The Right Coast

May 21, 2004
NPR outdoes itself
By Tom Smith

NPR was in rare form this morning. It featured "An American's Anger at Abu Ghraib," in which somebody-or-other, a former television producer and children's bookseller, explained that she was as angry over the prison abuses as she had been at 9/11. (Scroll down to story on this page.) But, if I understood her point correctly, she's going to channel that anger into being nice to people, or at least some people. But she's really angry.

It really makes me wonder if Osama isn't right -- that America is too soft, too tender hearted, too incapable of resolve, to stand up against a truly ruthless terrorist movement. It reminds me of the scene in Apocalypse Now in which Kurtz tells the story of how the Viet Cong went into a village in which the Green Berets had innoculated the children and cut off all the innoculated arms. Quoting roughly, Kurtz said, "there was this pile of little arms, and it hit me, right here [pointing to the middle of his forehead]" how determined, how pure was the ruthless determination of his enemies.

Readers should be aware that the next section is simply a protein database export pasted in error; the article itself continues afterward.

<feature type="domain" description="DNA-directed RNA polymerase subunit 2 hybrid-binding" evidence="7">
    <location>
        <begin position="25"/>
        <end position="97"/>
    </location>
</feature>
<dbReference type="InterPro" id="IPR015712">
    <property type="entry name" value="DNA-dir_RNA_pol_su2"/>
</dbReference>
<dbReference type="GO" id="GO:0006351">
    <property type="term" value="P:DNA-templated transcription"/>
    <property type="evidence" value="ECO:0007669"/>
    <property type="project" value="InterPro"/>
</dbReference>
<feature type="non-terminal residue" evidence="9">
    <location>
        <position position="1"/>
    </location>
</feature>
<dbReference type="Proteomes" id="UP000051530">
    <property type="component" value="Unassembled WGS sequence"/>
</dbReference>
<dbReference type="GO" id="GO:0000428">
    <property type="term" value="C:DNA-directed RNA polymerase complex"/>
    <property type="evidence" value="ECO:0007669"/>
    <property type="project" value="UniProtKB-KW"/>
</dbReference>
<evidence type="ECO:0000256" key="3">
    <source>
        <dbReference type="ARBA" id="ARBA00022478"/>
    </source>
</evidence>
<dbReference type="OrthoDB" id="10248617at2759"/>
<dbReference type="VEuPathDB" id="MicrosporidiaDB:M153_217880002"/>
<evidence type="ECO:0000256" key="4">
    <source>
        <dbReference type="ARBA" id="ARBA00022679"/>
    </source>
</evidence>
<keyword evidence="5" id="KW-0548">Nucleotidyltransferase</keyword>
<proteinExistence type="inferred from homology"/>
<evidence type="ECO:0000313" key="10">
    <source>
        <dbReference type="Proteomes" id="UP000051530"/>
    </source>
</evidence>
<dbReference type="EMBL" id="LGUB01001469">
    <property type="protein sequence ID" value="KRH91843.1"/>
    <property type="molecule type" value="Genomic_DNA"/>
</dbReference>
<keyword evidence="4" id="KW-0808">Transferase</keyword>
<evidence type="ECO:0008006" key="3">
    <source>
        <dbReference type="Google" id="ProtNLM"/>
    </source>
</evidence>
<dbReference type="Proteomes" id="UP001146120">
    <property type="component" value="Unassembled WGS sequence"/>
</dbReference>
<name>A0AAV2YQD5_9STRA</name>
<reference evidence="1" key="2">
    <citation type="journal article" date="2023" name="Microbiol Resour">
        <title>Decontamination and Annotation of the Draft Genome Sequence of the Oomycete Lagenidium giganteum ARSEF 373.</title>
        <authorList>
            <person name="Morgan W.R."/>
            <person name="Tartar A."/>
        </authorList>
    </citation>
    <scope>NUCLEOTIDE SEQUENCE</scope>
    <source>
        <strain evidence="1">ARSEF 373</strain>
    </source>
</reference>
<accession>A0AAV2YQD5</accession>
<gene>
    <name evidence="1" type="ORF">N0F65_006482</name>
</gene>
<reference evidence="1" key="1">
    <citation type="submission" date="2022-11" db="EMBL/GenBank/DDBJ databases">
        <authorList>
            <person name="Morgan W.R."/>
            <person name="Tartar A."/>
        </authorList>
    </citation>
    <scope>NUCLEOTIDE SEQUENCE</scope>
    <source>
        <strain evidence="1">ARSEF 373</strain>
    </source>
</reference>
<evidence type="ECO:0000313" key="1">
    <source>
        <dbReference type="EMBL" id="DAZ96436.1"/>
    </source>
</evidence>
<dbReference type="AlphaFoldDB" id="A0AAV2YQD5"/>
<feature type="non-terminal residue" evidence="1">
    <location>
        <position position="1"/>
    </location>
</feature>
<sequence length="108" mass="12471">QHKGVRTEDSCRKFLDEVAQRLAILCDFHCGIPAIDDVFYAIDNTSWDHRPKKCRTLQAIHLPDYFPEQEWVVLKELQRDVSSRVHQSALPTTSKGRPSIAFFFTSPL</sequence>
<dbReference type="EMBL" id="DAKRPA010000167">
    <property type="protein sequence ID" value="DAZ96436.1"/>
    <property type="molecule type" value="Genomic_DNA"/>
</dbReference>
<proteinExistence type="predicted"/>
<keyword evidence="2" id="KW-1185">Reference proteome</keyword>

It's also a very depressing commentary on public life. Heaven knows there is plenty to criticize in Bush's conduct of the war, confusion and cruel behavior in Abu Ghraib not least, but not greatest either, among them. Yet the motives of the war critics seem to be divided between those who genuinely wish for America's defeat, even if that means victory for the religious Nazis for fit their paranoid fantasies about the American right most closely, and opportunists who see defeat in Iraq as the fastest way to get back in the White House.

Just to be clear, I do question the patriotism of the lot of them. Just to be clear, the torture of the prisoners at Abu Ghraib is insignificant compared to 9/11. It does not deserve to be mentioned on the same page. It is not even a footnote. Nobody burned to death. Nobody had to say goodbye to wives and children on a cellphone. Nobody had to reassure his secretary that it was OK, that God would understand if they jumped to their deaths instead of roasted alive in burning jet fuel. Nobody had to choose between their oaths as fire fighters or police officers and seeing their families again. Nobody had to carry their comrades to their graves to the wail of bagpipes. Nobody had to wonder if maybe, somehow, Dad or Mom has escaped and wake up in the middle of the night to wonder still. Nobody died, let alone thousands. That national radio, that you and I pay for, should give voice to such unpatriotic rubbish as comparing Abu Ghraib and 9/11, and that is all it is, is a complete disgrace.